Scientific NameElectrophorus electricus
Type of AnimalFish
RangeSouth America
DietCarnivore

The electric eel doesn’t use its stings like bees and wasps do, but it does make use of them to defend itself.

Electric eels can produce up to 600 volts of electricity, which they use to stun prey or as a warning sign that they are not happy. A shock from an electric eel is very painful and can even cause death.

6. Fire Ant

Fire Ant Mandibles
Scientific NameSolenopsis
Type of AnimalInsect
RangeMato Grosso in Brazil
DietOmnivore

As their name indicates, fire ants have a very nasty sting. They use their stings to defend themselves and also to paralyze prey so they can be brought back to the colony for food. Fire ant bites are typically not life-threatening for healthy adults, but children and the elderly should seek immediate medical attention if bitten by one.

7. Fire Coral

Coral
Scientific NameMillepora
Type of AnimalCnidaria
RangePanama and Indonesia
DietCarnivore

Fire corals are not actually a true corals, but a relative of jellyfish. They live in warm saltwater and produce a toxin called a nematocyst. This toxin is so strong that touching fire coral can cause temporary paralysis, which makes it challenging to get away if the animal attaches itself to you.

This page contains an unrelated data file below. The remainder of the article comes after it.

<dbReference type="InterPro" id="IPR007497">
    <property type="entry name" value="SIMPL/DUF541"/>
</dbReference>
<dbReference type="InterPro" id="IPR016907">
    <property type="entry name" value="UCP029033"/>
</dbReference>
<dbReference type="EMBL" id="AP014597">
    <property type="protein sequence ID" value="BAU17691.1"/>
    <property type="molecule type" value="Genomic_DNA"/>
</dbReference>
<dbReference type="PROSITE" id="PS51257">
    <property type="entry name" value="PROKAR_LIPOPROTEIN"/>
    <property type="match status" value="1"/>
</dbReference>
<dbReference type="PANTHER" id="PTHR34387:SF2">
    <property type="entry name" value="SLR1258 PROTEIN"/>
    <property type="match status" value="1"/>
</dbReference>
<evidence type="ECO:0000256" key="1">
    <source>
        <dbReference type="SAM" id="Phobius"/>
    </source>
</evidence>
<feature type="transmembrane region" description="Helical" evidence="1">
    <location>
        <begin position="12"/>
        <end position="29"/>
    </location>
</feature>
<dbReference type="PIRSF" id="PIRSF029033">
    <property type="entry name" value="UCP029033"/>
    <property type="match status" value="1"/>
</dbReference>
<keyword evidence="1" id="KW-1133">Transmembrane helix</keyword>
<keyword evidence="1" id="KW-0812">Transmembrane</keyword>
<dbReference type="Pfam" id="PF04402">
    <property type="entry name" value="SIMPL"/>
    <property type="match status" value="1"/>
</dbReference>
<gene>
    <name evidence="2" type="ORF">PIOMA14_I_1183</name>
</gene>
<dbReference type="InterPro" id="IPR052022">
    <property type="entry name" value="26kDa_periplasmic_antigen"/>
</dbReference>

Fire coral can even kill humans, especially children and people with weak immune systems.

8. Fire worm

worm
Scientific NameHermodice carunculata
Type of AnimalInsect
RangeSouth America
DietCarnivore

The fireworm is found in the waters off the coast of South America. These worms burrow into the sand and produce a mucus-like material that they will use to sting their prey.

When divers disturb them, the fireworm quickly shoots out its stinger into whatever has upset it. The burning pain lasts for a long time after a person has been stung, and the wound itself itches for even longer.

9. Honeybee

Honeybee
Scientific NameApis
Type of AnimalInsect
RangeWorldwide
DietOmnivore

Honeybees are not usually considered dangerous. Their stings, after all, are meant to defend their hive and themselves from predators and not meant as a way to kill prey.

However, an angry swarm of bees is difficult for any person or animal to contend with. It’s estimated that between five and ten people die each year because of an allergic reaction to a honeybee’s stings.

Related Article: Do Honeybees Symbolize Family?

10. Hornet

Asian Giant Hornet
Scientific NameVespa
Type of AnimalInsect
Rangetropics of Asia
DietOmnivore

Hornets can be very aggressive when their nests are threatened. They attack in numbers and sting repeatedly. Hornets use venom to kill the insects that they eat, but it is not poisonous to humans.

The stings themselves can cause pain and swelling. If you are allergic, a single hornet may be able to kill you with multiple stings.